The bassist had high praise for his comrades Shawn and Shane on Cross Currents. “They both came very prepared for the sessions. I had sent them demos along with arrangements with suggestions for solo sections and overdub possibilities, and we rehearsed one day before going into the studio to work things out. Shane and Shawn both brought so much to the table and did their homework by creating and practicing grooves, melodies and instrument choices as well as coming up with great orchestration ideas. They are both so fundamentally strong in everything they do that it made the recording process creative and a lot of fun.”

Egan had previously recorded with Theriot on the bassist’s 2018 album, Dreaming Spirits, an Indian flavored trio project with tabla player/percussionist Arjun Bruggeman. “I loved Shane’s contribution on Dreaming Spirits and thought he would be a perfect fit for the trio on Cross Currents. And though Shawn and I have played together on many sessions in New York over the years, he had never played on any of my records before.”

The three players had actually first established some chemistry on a show backing NYC poet Frank Messina back in pre-pandemic times. “This was late 2019, before the COVID shut down,” Egan recalled. “Frank asked me to recommend people for this show that he was performing in New York City and I recommended Shane and Shawn. There was no rehearsal but just a very loose structure to it all with a lot of improvisation. Frank gave us a lot of room to improvise and play off of his poetry. At one point that evening we were playing trio — just Shane, Shawn and myself. That was the ‘light bulb moment’ for me, when I thought, this is very happening. I want to record a project with this trio. In the fall of 2022 I was in touch with Shane and Shawn about recording a trio project and I started writing songs for the group. Shane also sent me a few of his songs that inspired me to write others in a similar style. We co-wrote ‘Big Sky’ as Shane sent me the song as a demo with acoustic guitar chords and a groove and I wrote a melody and added an extended section for his acoustic guitar solo. Shane also contributed ‘Ponchatrain’, ‘Sunflower’ and ‘Homebrew’. Shawn contributed ‘Nonc Rodell’ which is a tribute to his uncle.

‘Nonc Rodell’ showcases Shawn as a world class groove drummer as well as the depth of his creative drumming abilities. Shawn pre recorded his tracks at his studio with his drums, squeezebox (accordion), and added tenor guitar parts as well. We brought those tracks into Power Station New England studio and Shane and I added guitars and basses on top of Shawn’s prerecorded tracks. It’s a very creative track that features Shawn’s amazing drumming and I love it.”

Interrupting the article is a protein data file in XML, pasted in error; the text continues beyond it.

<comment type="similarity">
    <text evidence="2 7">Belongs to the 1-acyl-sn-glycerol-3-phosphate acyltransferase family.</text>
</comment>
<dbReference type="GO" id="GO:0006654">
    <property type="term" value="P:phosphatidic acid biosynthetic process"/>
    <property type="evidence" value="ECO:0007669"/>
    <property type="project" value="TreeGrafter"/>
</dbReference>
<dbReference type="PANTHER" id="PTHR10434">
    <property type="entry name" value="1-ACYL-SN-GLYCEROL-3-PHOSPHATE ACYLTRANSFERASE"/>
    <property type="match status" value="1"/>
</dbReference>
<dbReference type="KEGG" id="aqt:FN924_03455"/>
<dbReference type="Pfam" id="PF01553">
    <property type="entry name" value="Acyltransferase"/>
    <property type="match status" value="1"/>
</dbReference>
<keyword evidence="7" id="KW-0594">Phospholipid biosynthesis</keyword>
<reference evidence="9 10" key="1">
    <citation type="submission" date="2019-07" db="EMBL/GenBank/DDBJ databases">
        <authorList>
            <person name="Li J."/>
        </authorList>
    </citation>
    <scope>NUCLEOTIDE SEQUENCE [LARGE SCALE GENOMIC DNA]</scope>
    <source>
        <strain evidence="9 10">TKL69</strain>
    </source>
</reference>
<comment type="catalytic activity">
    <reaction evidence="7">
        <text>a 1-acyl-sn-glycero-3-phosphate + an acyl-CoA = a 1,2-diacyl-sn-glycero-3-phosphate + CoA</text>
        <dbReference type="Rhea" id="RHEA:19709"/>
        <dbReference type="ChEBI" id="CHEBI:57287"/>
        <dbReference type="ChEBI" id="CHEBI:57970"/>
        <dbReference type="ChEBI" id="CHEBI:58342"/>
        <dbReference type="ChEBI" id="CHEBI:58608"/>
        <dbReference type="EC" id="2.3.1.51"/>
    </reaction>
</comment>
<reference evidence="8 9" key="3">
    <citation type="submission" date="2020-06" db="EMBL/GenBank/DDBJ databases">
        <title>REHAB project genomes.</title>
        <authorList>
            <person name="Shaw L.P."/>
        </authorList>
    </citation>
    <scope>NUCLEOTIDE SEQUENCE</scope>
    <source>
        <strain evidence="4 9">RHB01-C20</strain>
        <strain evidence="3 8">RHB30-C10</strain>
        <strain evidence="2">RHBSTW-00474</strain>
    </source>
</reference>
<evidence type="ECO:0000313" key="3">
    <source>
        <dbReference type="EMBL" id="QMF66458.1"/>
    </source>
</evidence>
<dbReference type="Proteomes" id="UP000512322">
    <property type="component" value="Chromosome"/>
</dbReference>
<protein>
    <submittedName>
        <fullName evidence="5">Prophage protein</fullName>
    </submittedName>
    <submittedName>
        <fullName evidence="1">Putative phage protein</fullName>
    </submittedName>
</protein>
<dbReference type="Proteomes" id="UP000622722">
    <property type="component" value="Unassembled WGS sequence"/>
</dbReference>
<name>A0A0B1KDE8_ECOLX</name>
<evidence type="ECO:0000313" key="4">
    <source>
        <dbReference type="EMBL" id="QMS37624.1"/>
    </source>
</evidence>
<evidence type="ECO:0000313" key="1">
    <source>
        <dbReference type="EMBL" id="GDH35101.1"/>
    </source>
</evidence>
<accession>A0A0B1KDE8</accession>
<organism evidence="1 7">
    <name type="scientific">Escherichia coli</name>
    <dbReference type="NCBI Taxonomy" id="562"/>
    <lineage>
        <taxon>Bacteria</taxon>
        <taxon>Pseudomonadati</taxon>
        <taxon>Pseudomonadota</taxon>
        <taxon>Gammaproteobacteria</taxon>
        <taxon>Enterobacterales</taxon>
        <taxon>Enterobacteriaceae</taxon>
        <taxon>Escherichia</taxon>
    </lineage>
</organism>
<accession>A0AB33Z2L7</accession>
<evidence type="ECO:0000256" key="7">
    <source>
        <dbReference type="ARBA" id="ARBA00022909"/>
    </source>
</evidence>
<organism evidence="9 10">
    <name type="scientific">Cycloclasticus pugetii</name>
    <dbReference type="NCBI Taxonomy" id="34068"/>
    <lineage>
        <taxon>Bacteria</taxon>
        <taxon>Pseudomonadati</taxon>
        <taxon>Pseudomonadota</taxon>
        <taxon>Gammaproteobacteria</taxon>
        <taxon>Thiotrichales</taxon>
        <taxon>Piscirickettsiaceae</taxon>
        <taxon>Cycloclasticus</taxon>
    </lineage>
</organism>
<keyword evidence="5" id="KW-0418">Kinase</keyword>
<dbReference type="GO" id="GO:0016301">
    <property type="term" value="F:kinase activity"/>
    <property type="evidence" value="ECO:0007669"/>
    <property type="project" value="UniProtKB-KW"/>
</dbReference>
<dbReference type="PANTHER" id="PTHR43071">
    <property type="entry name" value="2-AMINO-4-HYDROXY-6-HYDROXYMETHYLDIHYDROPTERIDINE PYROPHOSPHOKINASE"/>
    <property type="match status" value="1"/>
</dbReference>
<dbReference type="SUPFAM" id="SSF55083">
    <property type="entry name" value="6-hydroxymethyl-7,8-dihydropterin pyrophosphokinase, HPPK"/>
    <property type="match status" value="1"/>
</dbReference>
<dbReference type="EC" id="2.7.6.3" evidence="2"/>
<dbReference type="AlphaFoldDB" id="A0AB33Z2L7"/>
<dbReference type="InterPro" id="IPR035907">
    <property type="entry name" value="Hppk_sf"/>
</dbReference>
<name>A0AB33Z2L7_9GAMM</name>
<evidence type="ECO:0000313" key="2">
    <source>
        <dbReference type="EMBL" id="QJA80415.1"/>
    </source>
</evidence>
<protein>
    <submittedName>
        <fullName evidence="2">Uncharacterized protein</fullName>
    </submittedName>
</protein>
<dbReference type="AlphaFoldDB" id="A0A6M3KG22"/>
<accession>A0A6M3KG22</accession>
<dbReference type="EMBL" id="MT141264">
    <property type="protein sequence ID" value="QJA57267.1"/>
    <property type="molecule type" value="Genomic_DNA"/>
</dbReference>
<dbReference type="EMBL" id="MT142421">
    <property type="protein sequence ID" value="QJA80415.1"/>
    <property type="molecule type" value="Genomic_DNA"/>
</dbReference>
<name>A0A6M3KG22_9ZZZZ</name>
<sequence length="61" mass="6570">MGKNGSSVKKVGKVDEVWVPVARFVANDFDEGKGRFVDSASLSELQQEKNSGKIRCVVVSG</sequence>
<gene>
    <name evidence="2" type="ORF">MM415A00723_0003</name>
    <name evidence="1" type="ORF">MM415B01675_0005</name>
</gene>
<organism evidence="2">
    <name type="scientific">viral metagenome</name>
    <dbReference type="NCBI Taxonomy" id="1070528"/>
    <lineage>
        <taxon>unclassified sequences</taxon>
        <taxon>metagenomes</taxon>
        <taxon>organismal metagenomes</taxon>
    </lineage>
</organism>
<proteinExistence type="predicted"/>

An in-demand New York City studio musician who has played on multi-gold and platinum-selling recordings by Sting, Arcadia, Marc Cohn, GRP Christmas, Mecano and Joan Osborne, Egan has also recorded with a wide variety of artists from pop stars like Roger Daltry, Sophie B. Hawkins, Marianne Faithfull, Judy Collins, Cyndi Lauper and Art Garfunkel to jazz notables like David Sanborn, John McLaughlin, John Abercrombie, Randy Brecker, Gato Barbieri, Freddy Cole, Pat Martino, Jim Hall, Joe Beck, Mark Murphy and Larry Coryell. A member of the Gil Evans Orchestra for 13 years, he has 14 albums as a leader to his credit and another 10 as a co-leader of Elements, the fusion band he formed in 1982 with his Pat Metheny Group bandmate, drummer Danny Gottlieb.

And now Cross Currents, on his own Wavetone label, may be his crowning achievement to date as Egan continues to push the boundaries of his creativity.

For more information visit markegan.com

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Bass Player Health

Do You Have Trigger Finger? with Dr. Randy Kertz

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Dr Randal Kertz - Bass Player Health - Oct 2022

Do You Have Trigger Finger?

In this month’s video, we will cover trigger finger and possible treatments.

Dr. Randall Kertz is the author or The Bassist’s Guide to Injury Management, Prevention and Better Health – Volumes One & Two. Click here to get your copies today!

Dr Randy Kertz - bassist Guide to Injury Management